Sunday, November 29, 2009

The mad house poems of James Carkesse

‘To a Lady, who was very kind to him in the place.’

Madam, when first your Beauty shin’d
Into my Cell, on me confin’d,
I grew in Love with my dark Cloister;
Slighted (poor and hungry) Pearl and Oyster:
The Apricots which you me threw,
The thoughts of Paradise renew;
In Eden’s Garden sure they grew,
Transplanted to Moorfields by you.
You gave me Silver; whence I hold,
I ought not to Envy Danae’s Gold;
For though on her Jove rain’d a Shower,
'Twa’nt real, but Poetic Ore.
You me with Paper, Pen, and Ink,
Madam, suppli’d, as well as Chink;
This my Muse studies to requite
In part, to you when she does Write.

Your Charity sent me a Shirt, each thread
Whereof, to you me fast does Wed;
And thus from your extended hand,
The Shirt in mine, turns to a Band.
At Night in Straw, Lying a-long,
To th’Oaten Pipes this was my Song.

A search on EEBO for early works on, about, or treating of madness (prompted by the mad-house in The Changeling) led me to James Carkesse’s Lucida intervalla, containing divers miscellaneous poems, written at Finsbury and Bethlem by the Doctors patient extraordinary (1679). Carkesse, who brought all his troubles upon himself, was incarcerated in Bedlam in 1678, and wrote his book of verses there (and at Finsbury). He probably experienced madness; he certainly experienced the treatment of the insane meted out by the Bedlam regime.

In the poem above, we see some of the inhumanities which his poems complain of at large: being kept in the dark, with nothing to do (when Carkesse wanted to write his way out of confinement, by addressing versified complaints to former patrons and protectors), sleeping in straw, and naked: “Without either Shirt, or Cloaths, / I lodg’d my merry Mad Youth”, another poem has his doctor gloat.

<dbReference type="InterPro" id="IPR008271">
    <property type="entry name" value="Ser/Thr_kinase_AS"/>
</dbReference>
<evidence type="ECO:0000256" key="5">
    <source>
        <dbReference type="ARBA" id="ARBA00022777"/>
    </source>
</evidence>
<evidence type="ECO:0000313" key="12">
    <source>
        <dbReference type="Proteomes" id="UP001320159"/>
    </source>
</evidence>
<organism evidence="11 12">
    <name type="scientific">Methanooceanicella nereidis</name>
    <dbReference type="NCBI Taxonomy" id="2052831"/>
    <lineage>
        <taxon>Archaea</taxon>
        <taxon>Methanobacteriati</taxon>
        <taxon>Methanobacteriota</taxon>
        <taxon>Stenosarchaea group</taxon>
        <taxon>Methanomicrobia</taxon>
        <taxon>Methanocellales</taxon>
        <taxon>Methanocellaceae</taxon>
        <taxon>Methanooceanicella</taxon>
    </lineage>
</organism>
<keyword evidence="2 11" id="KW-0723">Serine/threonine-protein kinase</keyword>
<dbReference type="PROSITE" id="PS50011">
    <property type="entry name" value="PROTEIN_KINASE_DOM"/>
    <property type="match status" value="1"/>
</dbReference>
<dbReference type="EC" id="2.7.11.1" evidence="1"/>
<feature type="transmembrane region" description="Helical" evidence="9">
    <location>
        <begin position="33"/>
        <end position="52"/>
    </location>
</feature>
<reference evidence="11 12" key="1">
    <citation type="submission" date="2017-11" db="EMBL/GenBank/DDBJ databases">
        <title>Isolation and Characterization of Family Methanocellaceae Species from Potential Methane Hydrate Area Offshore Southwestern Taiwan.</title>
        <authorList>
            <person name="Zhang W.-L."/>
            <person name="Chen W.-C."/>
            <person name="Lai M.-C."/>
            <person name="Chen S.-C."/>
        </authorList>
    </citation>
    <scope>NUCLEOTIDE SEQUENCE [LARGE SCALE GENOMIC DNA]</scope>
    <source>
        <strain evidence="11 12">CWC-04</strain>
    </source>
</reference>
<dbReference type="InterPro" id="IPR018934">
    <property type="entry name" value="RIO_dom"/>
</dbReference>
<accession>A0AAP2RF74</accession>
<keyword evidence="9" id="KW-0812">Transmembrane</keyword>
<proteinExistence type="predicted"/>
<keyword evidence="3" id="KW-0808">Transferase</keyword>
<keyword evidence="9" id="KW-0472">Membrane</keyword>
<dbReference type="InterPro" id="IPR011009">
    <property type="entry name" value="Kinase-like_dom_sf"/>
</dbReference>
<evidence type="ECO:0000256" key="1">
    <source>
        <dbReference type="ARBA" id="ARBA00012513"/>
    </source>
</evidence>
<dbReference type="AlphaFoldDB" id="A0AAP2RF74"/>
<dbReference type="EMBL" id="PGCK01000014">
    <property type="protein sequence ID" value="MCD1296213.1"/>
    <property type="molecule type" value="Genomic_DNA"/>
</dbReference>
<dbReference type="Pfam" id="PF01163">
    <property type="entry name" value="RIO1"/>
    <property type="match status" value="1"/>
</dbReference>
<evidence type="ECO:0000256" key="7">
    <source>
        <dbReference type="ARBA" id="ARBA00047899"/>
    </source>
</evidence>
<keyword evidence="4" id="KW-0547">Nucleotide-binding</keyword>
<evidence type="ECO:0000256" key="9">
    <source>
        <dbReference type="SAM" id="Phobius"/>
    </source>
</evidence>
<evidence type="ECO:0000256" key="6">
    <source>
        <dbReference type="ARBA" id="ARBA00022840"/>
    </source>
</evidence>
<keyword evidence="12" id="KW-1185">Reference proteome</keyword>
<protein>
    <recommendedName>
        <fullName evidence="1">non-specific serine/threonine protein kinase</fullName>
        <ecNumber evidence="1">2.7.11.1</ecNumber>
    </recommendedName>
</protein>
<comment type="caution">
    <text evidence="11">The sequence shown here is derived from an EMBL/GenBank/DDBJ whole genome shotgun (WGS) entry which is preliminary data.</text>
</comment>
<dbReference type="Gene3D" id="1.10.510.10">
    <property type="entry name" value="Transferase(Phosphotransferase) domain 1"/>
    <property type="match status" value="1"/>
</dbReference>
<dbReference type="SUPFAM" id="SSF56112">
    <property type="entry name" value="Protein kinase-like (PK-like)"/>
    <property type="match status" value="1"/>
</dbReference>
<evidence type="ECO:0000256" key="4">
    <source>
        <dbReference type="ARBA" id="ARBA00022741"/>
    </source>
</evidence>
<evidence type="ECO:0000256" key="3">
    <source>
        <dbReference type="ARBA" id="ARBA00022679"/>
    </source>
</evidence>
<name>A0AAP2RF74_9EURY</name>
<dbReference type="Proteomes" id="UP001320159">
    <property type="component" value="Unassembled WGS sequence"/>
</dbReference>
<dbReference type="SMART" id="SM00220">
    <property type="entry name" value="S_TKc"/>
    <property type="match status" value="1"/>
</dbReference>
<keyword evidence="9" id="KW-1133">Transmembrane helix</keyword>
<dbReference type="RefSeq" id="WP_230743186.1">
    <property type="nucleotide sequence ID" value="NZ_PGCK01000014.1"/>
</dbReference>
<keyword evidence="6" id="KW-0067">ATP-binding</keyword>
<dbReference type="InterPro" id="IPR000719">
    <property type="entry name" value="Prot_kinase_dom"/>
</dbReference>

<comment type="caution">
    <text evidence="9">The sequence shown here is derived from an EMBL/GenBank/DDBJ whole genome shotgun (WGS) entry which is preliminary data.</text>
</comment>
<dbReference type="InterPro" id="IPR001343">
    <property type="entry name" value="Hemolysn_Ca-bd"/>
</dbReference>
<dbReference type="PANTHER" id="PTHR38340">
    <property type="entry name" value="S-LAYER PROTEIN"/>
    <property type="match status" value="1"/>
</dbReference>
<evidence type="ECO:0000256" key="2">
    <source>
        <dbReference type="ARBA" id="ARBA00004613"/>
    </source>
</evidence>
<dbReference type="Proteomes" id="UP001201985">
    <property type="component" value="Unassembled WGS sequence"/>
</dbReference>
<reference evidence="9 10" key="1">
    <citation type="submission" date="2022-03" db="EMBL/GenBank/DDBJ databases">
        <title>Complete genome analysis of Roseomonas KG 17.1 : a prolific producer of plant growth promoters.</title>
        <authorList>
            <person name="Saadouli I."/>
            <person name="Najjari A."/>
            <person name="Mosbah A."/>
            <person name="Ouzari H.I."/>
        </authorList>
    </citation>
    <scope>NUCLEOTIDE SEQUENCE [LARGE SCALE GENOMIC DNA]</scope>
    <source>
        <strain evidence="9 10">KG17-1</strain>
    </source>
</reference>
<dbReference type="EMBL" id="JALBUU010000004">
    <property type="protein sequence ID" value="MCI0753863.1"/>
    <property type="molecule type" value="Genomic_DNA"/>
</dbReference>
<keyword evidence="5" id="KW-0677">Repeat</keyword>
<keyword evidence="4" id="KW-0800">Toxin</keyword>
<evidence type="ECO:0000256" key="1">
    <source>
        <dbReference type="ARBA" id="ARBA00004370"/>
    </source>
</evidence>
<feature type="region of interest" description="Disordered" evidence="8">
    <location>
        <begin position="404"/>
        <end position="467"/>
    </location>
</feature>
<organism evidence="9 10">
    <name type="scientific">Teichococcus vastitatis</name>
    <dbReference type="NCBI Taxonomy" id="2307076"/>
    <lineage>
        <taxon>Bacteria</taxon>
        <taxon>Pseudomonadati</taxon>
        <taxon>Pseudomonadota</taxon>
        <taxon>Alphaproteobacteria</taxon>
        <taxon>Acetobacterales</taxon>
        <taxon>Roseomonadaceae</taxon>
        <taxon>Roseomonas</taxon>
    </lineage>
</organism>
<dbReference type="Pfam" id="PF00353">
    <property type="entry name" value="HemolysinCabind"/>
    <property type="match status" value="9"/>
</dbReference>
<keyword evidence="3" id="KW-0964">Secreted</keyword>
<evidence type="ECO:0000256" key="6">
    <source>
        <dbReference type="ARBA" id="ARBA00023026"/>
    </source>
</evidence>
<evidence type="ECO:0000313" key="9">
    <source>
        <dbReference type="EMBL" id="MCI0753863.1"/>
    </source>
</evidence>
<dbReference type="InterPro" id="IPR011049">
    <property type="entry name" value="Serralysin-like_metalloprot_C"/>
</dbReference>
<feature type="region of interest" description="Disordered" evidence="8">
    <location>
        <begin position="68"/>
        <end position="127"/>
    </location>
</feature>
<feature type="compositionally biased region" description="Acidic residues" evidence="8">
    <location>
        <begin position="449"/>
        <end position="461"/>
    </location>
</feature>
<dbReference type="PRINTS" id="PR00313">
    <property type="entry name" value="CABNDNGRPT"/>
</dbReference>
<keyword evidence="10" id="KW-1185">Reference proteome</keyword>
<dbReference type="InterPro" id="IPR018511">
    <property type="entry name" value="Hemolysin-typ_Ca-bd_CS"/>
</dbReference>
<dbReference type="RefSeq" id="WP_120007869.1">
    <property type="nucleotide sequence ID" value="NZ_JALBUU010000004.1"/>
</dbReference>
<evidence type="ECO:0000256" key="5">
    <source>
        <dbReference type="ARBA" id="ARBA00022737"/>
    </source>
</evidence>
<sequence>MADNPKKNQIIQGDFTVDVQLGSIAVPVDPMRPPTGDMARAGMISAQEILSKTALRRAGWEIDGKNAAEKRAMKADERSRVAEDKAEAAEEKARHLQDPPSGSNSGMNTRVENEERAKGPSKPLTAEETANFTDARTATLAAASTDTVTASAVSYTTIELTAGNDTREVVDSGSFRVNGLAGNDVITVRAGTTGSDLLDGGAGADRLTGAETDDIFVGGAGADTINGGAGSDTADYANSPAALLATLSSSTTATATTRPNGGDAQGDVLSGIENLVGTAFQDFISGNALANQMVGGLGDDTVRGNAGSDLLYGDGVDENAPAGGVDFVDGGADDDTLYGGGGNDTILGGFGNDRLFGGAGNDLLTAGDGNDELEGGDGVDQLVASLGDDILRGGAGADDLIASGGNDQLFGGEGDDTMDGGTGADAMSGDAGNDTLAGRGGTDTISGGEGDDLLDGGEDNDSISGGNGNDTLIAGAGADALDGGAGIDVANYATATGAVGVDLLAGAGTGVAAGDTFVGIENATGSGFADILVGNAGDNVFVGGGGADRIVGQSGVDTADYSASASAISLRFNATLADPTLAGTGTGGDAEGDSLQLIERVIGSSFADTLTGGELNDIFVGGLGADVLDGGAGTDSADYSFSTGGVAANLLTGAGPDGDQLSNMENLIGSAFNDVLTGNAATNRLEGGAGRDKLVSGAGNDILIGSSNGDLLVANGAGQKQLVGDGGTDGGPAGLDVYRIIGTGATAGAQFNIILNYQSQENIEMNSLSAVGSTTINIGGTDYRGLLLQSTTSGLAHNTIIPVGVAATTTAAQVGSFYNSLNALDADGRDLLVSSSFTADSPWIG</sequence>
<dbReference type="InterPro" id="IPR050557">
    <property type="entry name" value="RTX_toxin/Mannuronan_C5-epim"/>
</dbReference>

His lady visitor seems to be on the cusp between visiting Bedlam for the old reason of idle amusement, and an age of sensibility, visiting to perform charity. She was probably one of Carkesse’s supporters, as her gifts met all his needs: writing materials, money, a shirt, and throwing him the apricots as a change of diet.

Other poems reveal more about the regime: the vermin (“In a place I did him stow, /
Where Rats and Mice do swarm”, a poem makes his doctor say). “I’m opprest with cold”, says another. He was chained up: “Iron locks my Leg fast”, and beaten if he resisted treatment.

The brief ODNB entry on Carkesse says that by the standards of the time, the doctor in charge, Thomas Allen, introduced a relatively thoughtful regime in Bedlam. Purgings and phlebotomy were the medical norms for just about all ailments, and the inmates were subjected to both. Carkesse says he resisted as best he could. In the poem written to be voiced by Thomas Allen, the doctor complains about his patient:

My Chirurgeon he fiercely withstood,
And he led him such a Dance;
That to let this same Gown-man Blood,
A Sword was more fit than a Lance.
I order’d his Keeper, at Large,
On occasion to ply him with Blows,
That what Jugular did not discharge,
The mad Blood might come out at his Nose.

I can imagine copious blood-letting might have kept the wretched inmates quiet. More specific as a treatment was Allen’s notion that an infantile diet might reduce his mad patients to a more docile condition:

His Diet was most of it Milk,
To reduce him again to a Child;
And Butter as soft as Silk,
To smooth the Fierce and the Wild.
My Potions he turn’d into Drenches,
For he freely would take ne’re a jot;
But by Thomas and the Wenches,
They were forced down his Throat.

The potions Carkesse threw down would have been purgatives and emetics.

Here’s another complete poem – it uses the conceits of a love poem to express gratitude to another lady visitor:

On the Ladies looking into his Cell.

When Doctor Mad-Quack me I’th’Dark had put,
And a close Prisoner in my Cloyster shut;
A Lady chanc’d peep in, whose Beauty bright
Enlarg’d the crannies, and let in new light:
Quack, I'm now pleas’d, without the Sun, confin’d
See how he Blushes, by my Star, out-shin’d.